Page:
With a View: Part 10-
by Robert A F
van de Voort
This and the following articles will introduce the view camera
to the reader who is completely unaware of the possibilites, the
surprises and ease of use of the big black box, my favourite working
Creative sharpening...Or creative
One Sharp eye...for detail...
To do a portrait on the view camera is relatively easy. If you
keep all standards and other adjustments in the neutral position,
you just get a straight shot like with your 35 mm or medium format
camera. As I feel my TC (Technical Camera) is far more creative
than those fixed body jobs we will tackle this picture in a different
way. I want to show that you can selectively focus on one eye
and get the remainder of the face defocused, however working with
a face representing many spatial lines some sharp areas crept
For the purpose of this exercise I kept the shoulders and face
full frontal to the camera, a greater visual affect will be achieved
by angling the body to the lens.
To maximize the effect of the adjustments I opted for the 360
lens and a 10 x 12 cms negative format. This creates a nice perspective
and shows "clearly" the adjustments. The lighting in
this shot is relative easy on the eye. I want to show a "how
to do it" shot with a little bit of light where it matters.
Once you control the technique, you can light the portrait as
The front panel creates for me the sharpness, thus my first action
is to consider the "planes" of the face. One is the
line (A) between the eyes, a horizontal line and as the face is
looking straight at me, the line is parallel with the lens panel.
The next line to consider is the imaginary line (B) from the top
of the face to the bottom of the face. This line too is at present
still parallel with the lens panel. Moving the lens panel until
it focuses on both eyes will give line A sharp. When I swing the
lens panel one of the eyes will stay in focus and the surrounding
area will go softer. Everything that is still on the same distance
from the lens when focussed on that one eye will also appear sharp,
this should be part of the face directly above and below the focused
Consider that line to be called B as above described. When I
want to get only one spot on that line to be sharp, I have to
do the same as I did in the horizontal line between the eyes,
but now in a vertical plane. I will now tilt the lenspanel until
only the eye will be sharp and all areas above and below the eye
turn soft and out of focus. In principle I have now one eye sharp
and the remainder out of focus. To dolly up the effect I increased
the effects by moving the image panel in the exact opposite positions
of the front panel. This increased the visual appearances of the
effect on the face.
The aperture I used was F6.8 the lowest on my 360 lens. Any higher
aperture would start destroying my handy work. Bellows extension
45 cms, light loss compensated by metering on the filmplane with
the Gossen Mastersix probe light meter.
For the serious tech people here are the exact positions of lens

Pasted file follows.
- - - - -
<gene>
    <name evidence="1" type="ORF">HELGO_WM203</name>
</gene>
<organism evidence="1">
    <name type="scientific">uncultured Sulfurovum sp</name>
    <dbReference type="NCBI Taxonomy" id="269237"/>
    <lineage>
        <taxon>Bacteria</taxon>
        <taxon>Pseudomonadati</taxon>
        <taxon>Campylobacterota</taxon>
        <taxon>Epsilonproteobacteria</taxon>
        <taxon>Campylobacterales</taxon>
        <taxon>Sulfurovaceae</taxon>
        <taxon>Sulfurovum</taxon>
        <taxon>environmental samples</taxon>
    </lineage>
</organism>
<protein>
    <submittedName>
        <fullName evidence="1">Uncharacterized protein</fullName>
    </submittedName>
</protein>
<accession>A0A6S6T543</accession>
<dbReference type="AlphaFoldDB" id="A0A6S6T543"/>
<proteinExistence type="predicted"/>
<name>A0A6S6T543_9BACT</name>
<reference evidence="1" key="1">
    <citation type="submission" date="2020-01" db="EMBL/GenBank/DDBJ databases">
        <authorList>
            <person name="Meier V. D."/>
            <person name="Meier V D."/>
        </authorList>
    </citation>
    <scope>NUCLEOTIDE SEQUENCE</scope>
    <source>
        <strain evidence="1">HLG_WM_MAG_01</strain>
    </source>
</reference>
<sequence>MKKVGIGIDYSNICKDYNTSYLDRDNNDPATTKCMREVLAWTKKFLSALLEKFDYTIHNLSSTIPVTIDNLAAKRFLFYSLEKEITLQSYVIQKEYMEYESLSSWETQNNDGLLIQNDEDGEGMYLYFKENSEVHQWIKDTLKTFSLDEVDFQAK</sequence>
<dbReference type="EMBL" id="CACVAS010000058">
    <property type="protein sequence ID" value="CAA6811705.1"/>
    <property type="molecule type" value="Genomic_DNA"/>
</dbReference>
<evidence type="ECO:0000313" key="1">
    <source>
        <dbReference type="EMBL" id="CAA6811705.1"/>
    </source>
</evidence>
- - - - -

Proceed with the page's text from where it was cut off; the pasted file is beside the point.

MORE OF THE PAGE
panel: Swing - 19 degrees, tilt + 14 degrees; the image panel
set op: swing -12 degrees and +10 degrees tilt. Just as I finished
writing this I got a note from Auto FX.com that they have launched
"Dreamsuite". This stand-alone program for the computer
creates some interesting and photographic effects, including an
enhanced version of my action described above, (go to my site
http://www.albanystudios.co.nz/Link.htm and click on the AutoFX
link to download demo or purchase - I am a reseller!). Don't worry
guys, I did this one the old fashioned way, trust me, look ma,
B/W Processing of negative with Ilumitol, a very creative b/w
process with pyro developer as developed by Peter Dinnan in New
Zealand. The negative shows an extremely long tonal range, rich
blacks and holds detail in the shadows like wow!, some more about
this developer later in future articles.
Readers are invited to view some of my escapades into photography
on www.AlbanyStudios.co.nz or send Email to me at firstname.lastname@example.org
with your questions, comments. etc. PS, there is a marvellous
site on large format cameras, have a look at www.johndesq.com
and click on left bottom link WFPA
Viewing you next time!
Robert A F van de Voort
Article copyright Robert A F van de Voort 2001, can be reproduced
unabridged with reference to author.
Lens With a View Series:
Hey guys, any questions or comments? It is so hard to explain a
view camera on paper and such joy to experience in real life that
words sometimes are failing me to explain it nicely. All the responses
received have been positive, thank you all for your feedback! Readers
are invited to view some of my escapades into photography on www.AlbanyStudios.co.nz
or send Email to me at email@example.com
with your questions.
Robert van de Voort is a professional photographer and writer,
with his headquarters located on the North Island of New Zealand.
Robert's professional photographic career spans the course of
over 20 years, with work in stock, advertising, studio, digital
photography and much more! You can learn more about Robert and
see examples of his stunning work by visiting his website at www.AlbanyStudios.co.nz.
The staff at Profotos.com
would like to thank Robert for his generous article contributions!